Laura K. Nelson

Assistant Professor, Department of Sociology

Director, Centre for Computational Social Science



Dr. Nelson uses computational methods – principally text analysis, natural language processing, machine learning, and network analysis techniques – to study social movements, culture, gender, and organizations and institutions. Substantively, her research has examined processes around the formation of collective identities and social movement strategy in feminist and environmental movements, continuities between cycles of activism and the role of place in shaping social movement activity, intersectionality in women’s movements and in the lived experiences during the 19th century in the U.S. South, gender inequality in startups and entrepreneurship, the translation of academic ideas to practice in the National Science Foundation’s ADVANCE program (a program aimed at promoting women in STEM field in higher education), and gender inequality in emergency medicine departments. Methodologically, she has proposed frameworks to combine computational methods and machine learning with qualitative methods, including the computational grounded theory framework and leveraging the alignment between machine learning and the intersectionality research paradigm. She has developed and taught courses introducing social science and humanities students to computational methods and the scripting languages Python and R, data science courses, and graduate-level sociological theory. She is currently a co-PI on a million-dollar grant through the National Science Foundation to study the spread of gender-equity ideas related to STEM fields through higher education networks, primarily in the United States.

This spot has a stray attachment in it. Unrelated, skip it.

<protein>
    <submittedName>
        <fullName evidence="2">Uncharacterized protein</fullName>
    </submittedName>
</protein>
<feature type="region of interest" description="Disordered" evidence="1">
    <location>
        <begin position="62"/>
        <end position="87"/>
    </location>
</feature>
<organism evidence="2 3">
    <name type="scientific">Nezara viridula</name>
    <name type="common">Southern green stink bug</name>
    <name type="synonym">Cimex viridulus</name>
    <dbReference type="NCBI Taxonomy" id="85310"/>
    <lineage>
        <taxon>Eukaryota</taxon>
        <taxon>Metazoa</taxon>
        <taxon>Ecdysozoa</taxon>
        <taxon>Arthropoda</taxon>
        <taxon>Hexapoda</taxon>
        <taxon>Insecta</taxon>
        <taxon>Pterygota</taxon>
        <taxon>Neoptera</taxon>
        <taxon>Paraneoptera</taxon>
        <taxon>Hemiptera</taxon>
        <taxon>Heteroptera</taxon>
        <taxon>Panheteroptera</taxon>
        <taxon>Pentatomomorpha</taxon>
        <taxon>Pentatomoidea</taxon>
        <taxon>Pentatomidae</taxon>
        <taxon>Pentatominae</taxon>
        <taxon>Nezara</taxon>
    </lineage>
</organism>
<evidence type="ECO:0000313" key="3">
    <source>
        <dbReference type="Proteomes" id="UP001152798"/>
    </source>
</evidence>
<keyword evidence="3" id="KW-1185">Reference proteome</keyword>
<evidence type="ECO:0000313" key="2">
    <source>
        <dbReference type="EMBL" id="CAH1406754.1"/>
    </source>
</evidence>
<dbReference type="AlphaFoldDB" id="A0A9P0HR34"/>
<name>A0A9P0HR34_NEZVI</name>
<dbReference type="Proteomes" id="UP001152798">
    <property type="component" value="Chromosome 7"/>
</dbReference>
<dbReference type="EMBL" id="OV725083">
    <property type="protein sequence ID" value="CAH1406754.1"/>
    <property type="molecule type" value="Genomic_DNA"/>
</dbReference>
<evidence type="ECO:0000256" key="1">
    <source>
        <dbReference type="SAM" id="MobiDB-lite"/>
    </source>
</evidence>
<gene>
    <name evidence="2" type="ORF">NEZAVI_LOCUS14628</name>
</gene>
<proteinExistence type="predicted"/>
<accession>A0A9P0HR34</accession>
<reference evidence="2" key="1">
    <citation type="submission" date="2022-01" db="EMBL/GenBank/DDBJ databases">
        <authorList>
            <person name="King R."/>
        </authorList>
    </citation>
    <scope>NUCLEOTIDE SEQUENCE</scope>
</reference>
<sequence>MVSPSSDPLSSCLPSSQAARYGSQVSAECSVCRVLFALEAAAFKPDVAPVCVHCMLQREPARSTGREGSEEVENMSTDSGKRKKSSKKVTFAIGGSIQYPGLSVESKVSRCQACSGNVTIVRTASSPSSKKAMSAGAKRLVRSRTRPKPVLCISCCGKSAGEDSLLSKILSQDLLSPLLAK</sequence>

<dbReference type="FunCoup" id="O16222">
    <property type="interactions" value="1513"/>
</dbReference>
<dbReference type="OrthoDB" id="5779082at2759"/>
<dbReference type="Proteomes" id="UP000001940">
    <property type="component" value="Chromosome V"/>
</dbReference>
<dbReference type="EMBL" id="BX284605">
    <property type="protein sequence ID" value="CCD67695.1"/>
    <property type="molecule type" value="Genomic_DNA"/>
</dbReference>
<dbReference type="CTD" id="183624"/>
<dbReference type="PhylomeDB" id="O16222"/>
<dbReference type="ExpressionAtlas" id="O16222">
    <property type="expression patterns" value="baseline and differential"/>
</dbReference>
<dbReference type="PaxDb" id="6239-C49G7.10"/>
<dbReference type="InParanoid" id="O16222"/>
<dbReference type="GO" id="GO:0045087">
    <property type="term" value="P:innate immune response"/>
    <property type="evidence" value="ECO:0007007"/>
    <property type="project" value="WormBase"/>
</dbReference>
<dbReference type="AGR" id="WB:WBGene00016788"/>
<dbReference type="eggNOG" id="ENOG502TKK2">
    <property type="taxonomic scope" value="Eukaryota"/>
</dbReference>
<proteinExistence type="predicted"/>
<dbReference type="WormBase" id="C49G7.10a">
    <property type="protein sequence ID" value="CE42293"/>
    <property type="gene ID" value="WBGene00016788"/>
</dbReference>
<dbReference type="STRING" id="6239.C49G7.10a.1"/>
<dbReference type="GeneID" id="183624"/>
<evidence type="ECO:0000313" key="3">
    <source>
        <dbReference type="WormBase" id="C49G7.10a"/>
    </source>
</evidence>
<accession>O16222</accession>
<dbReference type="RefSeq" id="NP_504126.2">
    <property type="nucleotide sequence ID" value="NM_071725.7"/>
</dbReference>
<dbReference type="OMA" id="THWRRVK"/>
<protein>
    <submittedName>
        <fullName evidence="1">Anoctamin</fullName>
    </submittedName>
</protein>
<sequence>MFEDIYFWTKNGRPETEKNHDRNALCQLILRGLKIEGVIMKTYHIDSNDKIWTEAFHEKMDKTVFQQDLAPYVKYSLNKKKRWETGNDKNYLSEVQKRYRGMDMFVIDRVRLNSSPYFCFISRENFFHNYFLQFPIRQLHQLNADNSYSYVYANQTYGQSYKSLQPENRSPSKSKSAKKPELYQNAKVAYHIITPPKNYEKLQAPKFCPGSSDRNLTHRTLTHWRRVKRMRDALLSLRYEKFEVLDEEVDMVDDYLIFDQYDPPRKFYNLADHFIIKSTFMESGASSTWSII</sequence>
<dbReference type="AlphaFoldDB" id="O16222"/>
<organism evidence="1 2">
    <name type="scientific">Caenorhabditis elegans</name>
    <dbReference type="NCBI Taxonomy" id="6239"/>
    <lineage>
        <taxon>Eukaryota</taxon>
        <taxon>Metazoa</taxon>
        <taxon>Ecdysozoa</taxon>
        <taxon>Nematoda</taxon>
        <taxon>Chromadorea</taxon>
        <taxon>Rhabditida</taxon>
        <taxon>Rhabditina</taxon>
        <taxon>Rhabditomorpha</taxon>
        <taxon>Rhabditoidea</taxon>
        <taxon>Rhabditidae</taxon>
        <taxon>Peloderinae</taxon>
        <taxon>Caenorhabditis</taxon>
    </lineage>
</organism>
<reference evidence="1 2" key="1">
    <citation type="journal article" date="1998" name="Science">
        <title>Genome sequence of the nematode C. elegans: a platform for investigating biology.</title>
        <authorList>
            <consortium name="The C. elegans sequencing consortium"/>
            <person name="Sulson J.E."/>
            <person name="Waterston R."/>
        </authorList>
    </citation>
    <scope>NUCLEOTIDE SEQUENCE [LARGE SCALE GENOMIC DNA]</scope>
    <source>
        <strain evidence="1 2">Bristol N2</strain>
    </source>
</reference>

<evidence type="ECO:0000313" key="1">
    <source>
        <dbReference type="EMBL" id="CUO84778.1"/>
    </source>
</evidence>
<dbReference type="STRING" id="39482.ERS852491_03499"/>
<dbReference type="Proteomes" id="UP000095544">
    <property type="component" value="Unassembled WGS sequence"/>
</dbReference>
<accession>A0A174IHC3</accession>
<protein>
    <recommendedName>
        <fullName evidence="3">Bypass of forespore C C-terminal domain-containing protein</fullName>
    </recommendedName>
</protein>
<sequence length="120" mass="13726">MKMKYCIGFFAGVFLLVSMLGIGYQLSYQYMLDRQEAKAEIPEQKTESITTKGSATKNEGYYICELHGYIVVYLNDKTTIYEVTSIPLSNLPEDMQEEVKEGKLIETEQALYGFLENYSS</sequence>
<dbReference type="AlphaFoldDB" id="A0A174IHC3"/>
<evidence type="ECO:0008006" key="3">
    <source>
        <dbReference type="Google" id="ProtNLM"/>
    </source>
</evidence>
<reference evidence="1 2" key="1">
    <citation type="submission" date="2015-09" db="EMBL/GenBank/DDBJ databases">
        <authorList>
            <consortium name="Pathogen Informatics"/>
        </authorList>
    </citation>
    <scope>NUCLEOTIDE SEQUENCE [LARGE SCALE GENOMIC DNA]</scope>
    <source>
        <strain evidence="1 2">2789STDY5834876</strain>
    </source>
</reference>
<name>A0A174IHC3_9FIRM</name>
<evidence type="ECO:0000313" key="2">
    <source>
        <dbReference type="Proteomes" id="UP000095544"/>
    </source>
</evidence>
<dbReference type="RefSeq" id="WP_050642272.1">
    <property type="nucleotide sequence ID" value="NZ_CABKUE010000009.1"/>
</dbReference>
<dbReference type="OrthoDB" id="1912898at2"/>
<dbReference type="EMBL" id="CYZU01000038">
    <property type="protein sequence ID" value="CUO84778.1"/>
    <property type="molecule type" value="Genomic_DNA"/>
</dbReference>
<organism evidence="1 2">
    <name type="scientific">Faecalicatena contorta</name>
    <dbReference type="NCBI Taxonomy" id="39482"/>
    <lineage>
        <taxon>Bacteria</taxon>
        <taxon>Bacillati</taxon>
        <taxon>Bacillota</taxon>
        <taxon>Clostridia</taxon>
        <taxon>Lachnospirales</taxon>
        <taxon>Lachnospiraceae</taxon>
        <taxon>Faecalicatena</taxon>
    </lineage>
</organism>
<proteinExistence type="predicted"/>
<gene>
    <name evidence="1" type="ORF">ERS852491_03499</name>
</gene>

Research Area: Social Movements, Culture, Gender, Organizations and Institutions

My current research projects include examining intersectionality in U.S. women’s movements; coverage of social movements in news media over time; ways in which history is recorded and remembered, particularly related to social movements; gender inequality in startups and entrepreneurship, emergency medicine, and other STEM fields; and the spread of gender-equity ideas related to STEM fields through networks in higher education (funded by a National Science Foundation grant).